Tuesday, January 06, 2009

Van Dyke on Adams' Theological Ditherings & the Founders' Affinity For Pagan Greco-Romanism:

When I first encountered John Adams' heterodox unitarian sentiments I was quite surprised and amused. Many folks misconstrue Adams as a devout orthodox Christian. And I like to show these quotations to dispel that myth and I usually get various reactions. Most folks sympathetic to the idea that Adams was a "good Christian" as they understand the term try to defend his sentiments or otherwise explain them away. Tom Van Dyke, wisely enough, makes a clean break:

As for John Adams' post-presidential theological musings, they're not mainstream, they're sophomoric and asinine. I haven't even bothered to refute his clippings of a quote here and a paragraph there because of their lack of intellectual rigor.

When he writes [to Thomas Jefferson, October 4, 1813],

"θεμις was the goddess of honesty, justice, decency, and right; the wife of Jove, another name for Juno. She presided over all oracles, deliberations, and councils. She commanded all mortals to pray to Jupiter for all lawful benefits and blessings. Now, is not this (so far forth) the essence of Christian devotion?"

I think, no, it's not the "essence," rigidly biased ideological reductionism. For one, the Greco-Roman vision of the afterlife as the dull gray Hades has nothing to do with the Christian heaven or the beatific vision. I could go on, but Adams is irrelevant anyway, and often laughable. His theory about the religious wisdom of the ancients being destroyed by some churchly cabal is the stuff of cranks, not mainstream Founding religious thought.

I might agree that Adams' idiosyncratic theological musings were his own (especially the conspiracy theory stuff that sounds right out of The DaVinci Code as is Adams' denial of Jesus' divinity). However, the affinity for pagan-Greco-Romanism was quite mainstream among the Founding Fathers. The Ancients were, after all, the progenitors of democratic-republican government, and notable Stoic figures from republican Rome were their heroes.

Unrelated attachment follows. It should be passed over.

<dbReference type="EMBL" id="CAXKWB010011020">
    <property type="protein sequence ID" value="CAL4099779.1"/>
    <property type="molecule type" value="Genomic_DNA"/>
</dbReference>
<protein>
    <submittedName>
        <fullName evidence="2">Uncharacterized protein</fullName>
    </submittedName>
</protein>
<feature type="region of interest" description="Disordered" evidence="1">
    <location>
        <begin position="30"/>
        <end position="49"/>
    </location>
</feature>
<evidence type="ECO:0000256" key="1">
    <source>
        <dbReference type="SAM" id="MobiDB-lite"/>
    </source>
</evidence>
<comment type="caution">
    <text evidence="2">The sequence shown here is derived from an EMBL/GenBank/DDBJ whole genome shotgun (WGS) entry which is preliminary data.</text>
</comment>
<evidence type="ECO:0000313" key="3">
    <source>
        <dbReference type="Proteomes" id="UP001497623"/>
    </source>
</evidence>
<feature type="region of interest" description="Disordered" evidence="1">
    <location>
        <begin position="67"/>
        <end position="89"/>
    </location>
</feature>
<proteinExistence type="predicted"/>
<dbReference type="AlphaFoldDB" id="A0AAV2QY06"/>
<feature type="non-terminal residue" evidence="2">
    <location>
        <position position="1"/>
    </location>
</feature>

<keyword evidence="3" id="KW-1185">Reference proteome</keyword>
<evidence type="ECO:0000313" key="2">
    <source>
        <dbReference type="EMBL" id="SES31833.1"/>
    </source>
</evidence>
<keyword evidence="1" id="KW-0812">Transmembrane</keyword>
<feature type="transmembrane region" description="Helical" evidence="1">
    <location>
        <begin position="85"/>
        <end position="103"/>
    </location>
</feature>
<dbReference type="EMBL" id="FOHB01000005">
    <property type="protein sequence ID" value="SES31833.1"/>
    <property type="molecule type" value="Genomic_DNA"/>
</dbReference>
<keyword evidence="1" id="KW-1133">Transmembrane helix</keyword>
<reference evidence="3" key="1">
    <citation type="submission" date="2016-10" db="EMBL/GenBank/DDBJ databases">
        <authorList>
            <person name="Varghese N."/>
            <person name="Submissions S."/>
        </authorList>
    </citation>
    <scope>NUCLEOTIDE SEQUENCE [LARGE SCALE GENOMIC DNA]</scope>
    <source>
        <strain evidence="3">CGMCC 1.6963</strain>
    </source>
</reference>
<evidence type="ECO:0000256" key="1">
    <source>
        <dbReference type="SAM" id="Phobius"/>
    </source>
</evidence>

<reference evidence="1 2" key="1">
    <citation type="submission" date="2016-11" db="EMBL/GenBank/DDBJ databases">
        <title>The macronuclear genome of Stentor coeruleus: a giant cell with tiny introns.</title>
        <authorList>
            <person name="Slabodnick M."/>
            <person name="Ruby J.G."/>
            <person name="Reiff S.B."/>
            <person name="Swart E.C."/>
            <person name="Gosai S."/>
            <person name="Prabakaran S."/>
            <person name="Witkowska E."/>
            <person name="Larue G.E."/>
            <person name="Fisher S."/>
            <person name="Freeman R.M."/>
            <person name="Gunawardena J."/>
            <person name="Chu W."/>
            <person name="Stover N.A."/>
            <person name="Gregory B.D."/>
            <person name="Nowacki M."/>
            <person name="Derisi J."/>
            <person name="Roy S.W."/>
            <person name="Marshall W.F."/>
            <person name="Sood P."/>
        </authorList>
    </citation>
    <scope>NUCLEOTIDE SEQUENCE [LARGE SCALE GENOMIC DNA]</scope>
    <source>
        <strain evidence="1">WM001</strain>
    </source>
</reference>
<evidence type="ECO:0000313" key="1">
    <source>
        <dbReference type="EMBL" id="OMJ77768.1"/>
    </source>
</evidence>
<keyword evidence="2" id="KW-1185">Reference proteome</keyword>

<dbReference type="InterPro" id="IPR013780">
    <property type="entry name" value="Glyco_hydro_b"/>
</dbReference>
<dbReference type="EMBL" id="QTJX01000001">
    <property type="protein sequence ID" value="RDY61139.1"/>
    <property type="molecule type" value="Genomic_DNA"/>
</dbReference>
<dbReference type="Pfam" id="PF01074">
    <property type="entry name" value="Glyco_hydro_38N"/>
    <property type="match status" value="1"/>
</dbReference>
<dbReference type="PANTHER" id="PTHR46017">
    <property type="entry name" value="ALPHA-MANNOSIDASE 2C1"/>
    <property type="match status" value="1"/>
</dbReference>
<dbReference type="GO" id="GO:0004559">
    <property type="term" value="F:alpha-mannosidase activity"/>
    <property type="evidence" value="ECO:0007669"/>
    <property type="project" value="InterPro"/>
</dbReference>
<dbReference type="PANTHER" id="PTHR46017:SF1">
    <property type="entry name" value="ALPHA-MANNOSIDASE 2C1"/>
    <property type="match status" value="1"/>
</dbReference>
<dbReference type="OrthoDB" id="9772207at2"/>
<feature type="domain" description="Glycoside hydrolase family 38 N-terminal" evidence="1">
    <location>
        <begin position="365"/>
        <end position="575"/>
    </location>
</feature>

Indeed, in 1787, in a publicly published book, Adams speaks of a set of laws [Zaleucus'] supposedly revealed by Athena 600 years before Christ as containing sound "religion" that was “rational, intelligible, and eternal, for the real happiness of man in society, and throughout his duration.” Later in his private letters Adams termed Zaleucus' laws to be "Christian."

Van Dyke mentions something about the Greco-Roman afterlife as a dull gray Hades. Well, as historian Peter Henriques shows, George Washington, who out of all the key Founders was most imbibed in this noble pagan Greco-Romanism, often spoke as though he were going to that very gray Hades as opposed to the Christian Heaven. As Henriques writes:

While life goes on - in some fashion - the picture Washington paints of it is generally a gloomy one. “The world of spirits” may or may not be a happy place. When Washington speaks of Patsy going to a happier place, he specifically contrasts it with “the afflicted Path she hitherto has trod.” A relative had written Washington that his Mother was in fact in a happier place. Washington significantly adds his hope that this is true rather than simply agreeing with the statement. The passing reference to Elysium may well have been made tongue in cheek. While there are clear references to an afterlife and some of them are quite positive, Washington’s references to death and what follows afterwards are more often rather gloomy and pessimistic.